Fibrant tops list of issues City Council is facing

Published 12:00 am Friday, February 10, 2012

By Emily Ford
eford@salisburypost.com
SALISBURY — Managing and implementing Fibrant, the city’s new broadband utility, topped the list of important issues for the City Council during a strategic planning session.
“Some in our community look at our investment in broadband as a negative,” Councilman Brian Miller said Thursday. “For City Council to say that’s our number one priority, we understand how important it is that we get it right.
“We will fulfill the promise we made to do this well and implement it right.”
Council members said they placed Fibrant at the top of the list because of the debt the city took on to launch the fiber-to-the-home network. The city borrowed $33 million to construct the system and will loan Fibrant an estimated $7.5 million from other city funds to cover costs until the utility is self-sufficient.
As City Council members prepare to update Salisbury’s comprehensive plan known as Vision 2020, other priorities they identified include:
• Economic development and jobs
• Strategies for growth, now that cities can’t involuntarily annex neighborhoods
• Changes in housing needs as the population and housing stock age
• Protecting and managing the water supply
• Streamlining the development review process for businesses
Also at Thursday’s retreat, former Gastonia Mayor Jenny Stultz and three high school students from Gastonia talked about the city’s youth advisory board, which helped earn an All-America City Award.
Stultz created the group when teenagers asking for a skate park complained that “nobody ever listens to us.” Stultz said she decided to hear what they have to say.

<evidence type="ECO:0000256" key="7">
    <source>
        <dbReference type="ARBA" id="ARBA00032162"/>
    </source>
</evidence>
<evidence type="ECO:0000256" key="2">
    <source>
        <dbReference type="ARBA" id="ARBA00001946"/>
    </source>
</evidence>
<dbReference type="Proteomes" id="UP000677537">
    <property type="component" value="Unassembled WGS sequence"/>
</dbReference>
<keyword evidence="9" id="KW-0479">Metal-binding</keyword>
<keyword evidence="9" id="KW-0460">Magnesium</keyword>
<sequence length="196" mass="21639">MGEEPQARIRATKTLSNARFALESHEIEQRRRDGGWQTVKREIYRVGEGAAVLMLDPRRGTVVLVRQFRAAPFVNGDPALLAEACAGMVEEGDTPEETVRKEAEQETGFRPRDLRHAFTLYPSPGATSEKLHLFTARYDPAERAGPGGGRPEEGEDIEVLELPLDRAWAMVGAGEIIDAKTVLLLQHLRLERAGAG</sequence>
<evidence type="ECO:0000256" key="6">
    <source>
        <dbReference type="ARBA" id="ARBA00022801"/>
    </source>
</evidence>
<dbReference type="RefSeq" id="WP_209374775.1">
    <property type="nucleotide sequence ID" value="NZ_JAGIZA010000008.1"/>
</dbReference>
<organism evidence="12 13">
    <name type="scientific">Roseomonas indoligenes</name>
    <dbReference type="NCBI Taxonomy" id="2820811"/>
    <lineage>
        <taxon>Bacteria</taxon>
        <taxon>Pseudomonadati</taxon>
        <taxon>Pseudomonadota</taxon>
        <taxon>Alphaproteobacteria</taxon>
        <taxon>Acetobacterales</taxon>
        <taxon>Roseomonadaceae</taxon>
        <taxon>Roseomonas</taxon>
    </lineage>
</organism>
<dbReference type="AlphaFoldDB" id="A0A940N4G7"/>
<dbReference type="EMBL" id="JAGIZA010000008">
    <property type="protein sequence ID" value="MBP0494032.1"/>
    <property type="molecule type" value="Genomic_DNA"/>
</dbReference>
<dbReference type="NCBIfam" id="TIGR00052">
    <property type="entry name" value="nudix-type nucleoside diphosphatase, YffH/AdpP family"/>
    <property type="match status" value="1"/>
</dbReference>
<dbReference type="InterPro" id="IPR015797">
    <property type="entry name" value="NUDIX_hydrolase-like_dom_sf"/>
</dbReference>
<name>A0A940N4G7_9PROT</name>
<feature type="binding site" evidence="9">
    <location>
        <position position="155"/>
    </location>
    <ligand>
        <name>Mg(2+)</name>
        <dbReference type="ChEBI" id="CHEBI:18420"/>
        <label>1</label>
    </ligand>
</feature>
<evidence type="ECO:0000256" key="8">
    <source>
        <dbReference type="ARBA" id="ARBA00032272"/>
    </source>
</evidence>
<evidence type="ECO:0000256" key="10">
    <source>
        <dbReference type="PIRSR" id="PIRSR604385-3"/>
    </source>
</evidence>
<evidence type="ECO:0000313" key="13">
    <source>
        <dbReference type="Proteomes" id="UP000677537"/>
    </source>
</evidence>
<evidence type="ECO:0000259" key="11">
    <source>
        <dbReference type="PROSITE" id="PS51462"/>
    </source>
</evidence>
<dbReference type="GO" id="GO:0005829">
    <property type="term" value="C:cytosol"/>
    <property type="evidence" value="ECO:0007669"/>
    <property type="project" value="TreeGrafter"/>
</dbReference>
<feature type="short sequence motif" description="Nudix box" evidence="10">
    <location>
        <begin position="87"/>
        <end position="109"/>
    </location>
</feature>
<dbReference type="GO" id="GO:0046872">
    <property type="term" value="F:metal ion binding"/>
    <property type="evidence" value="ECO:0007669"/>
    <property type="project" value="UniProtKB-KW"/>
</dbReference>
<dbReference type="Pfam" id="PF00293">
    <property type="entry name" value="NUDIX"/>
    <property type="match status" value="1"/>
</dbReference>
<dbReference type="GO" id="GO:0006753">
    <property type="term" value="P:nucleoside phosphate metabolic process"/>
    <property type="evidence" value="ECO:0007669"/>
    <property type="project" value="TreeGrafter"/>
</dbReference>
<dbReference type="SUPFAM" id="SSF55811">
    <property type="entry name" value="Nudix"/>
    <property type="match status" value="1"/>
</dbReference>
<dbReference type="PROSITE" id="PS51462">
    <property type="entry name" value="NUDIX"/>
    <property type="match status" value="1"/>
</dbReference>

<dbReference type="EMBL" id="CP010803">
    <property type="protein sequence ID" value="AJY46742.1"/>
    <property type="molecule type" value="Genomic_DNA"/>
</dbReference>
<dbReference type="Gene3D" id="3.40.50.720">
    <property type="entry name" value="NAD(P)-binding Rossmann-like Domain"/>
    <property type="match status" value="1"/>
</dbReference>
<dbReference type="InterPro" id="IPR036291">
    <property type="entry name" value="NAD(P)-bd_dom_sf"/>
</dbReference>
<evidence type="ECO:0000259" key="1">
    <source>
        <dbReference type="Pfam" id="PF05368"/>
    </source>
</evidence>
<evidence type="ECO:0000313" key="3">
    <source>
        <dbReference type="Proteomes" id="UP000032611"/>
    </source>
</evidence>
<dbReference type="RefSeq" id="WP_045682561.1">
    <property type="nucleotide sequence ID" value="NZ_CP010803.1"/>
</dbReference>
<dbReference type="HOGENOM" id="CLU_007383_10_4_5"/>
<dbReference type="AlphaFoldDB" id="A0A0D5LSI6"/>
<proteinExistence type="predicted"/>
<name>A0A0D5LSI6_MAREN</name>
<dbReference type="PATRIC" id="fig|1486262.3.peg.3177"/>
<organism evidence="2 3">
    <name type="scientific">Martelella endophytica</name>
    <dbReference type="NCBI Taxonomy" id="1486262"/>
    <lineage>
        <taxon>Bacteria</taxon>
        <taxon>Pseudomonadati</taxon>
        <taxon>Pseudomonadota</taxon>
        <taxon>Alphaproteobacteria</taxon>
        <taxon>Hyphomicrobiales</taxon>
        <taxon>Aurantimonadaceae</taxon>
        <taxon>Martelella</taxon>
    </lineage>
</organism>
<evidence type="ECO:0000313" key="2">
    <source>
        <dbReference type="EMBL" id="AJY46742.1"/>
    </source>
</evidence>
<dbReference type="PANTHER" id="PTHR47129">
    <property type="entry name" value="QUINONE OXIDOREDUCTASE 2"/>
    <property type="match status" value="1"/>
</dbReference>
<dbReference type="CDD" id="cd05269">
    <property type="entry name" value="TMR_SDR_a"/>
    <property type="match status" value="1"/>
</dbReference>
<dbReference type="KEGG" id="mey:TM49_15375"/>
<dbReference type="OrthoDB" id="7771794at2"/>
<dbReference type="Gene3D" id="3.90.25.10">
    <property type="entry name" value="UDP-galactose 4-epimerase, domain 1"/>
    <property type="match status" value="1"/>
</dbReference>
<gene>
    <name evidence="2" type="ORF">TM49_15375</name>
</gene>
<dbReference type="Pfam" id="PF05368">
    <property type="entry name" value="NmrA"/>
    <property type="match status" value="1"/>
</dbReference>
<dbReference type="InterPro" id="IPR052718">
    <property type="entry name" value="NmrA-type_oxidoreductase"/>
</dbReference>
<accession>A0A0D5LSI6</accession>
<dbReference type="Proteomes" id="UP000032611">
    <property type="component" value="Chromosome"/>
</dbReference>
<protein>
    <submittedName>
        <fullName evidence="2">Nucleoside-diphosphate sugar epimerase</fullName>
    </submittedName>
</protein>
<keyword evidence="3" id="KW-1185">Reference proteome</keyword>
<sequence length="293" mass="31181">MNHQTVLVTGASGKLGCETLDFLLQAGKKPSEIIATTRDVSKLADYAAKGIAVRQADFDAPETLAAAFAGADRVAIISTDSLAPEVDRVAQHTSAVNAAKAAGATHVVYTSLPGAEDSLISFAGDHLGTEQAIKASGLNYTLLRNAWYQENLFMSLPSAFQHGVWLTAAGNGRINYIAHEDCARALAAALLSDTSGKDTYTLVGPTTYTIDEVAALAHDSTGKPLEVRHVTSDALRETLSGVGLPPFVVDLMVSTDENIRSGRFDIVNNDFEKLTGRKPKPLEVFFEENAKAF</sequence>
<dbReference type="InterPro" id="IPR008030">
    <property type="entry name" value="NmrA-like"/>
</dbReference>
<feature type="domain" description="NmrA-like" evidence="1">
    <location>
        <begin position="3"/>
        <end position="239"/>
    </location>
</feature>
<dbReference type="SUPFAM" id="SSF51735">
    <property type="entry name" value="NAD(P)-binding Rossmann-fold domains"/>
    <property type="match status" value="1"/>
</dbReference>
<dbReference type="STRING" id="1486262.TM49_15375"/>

The board, made up of 32 students from four high schools, helped cut the city’s high school dropout rate by surveying 1,100 students about why they might quit school.
The No. 1 reason: A senior project — required for graduation — that forced students to speak publicly in front of a group.
The fear of public speaking was so strong for some students that they would rather quit school than endure the requirement, the survey revealed.
The youth group took the results to the school board, which eventually withdrew the requirement. The dropout rate improved, Stultz said.
The City Council also heard updates on the West End Transformation Plan and Tourism Master Plan.
Contact reporter Emily Ford at 704-797-4264.
What: Salisbury City Council 27th annual strategic planning retreat
When: Continues at 9:15 a.m. today
Where: Rowan Museum, 202 N. Main St.
Why: Set goals and objectives for the coming year and beyond
Theme: “Evaluating Opportunities,” featuring dozens of helium balloons and posters with a Helen Keller quote: “Alone we can do so little. Together we can do so much.”
The retreat began with a video featuring former council members Bill Burgin and Pam Hilton Coffield and former Mayor Sonny Allen.

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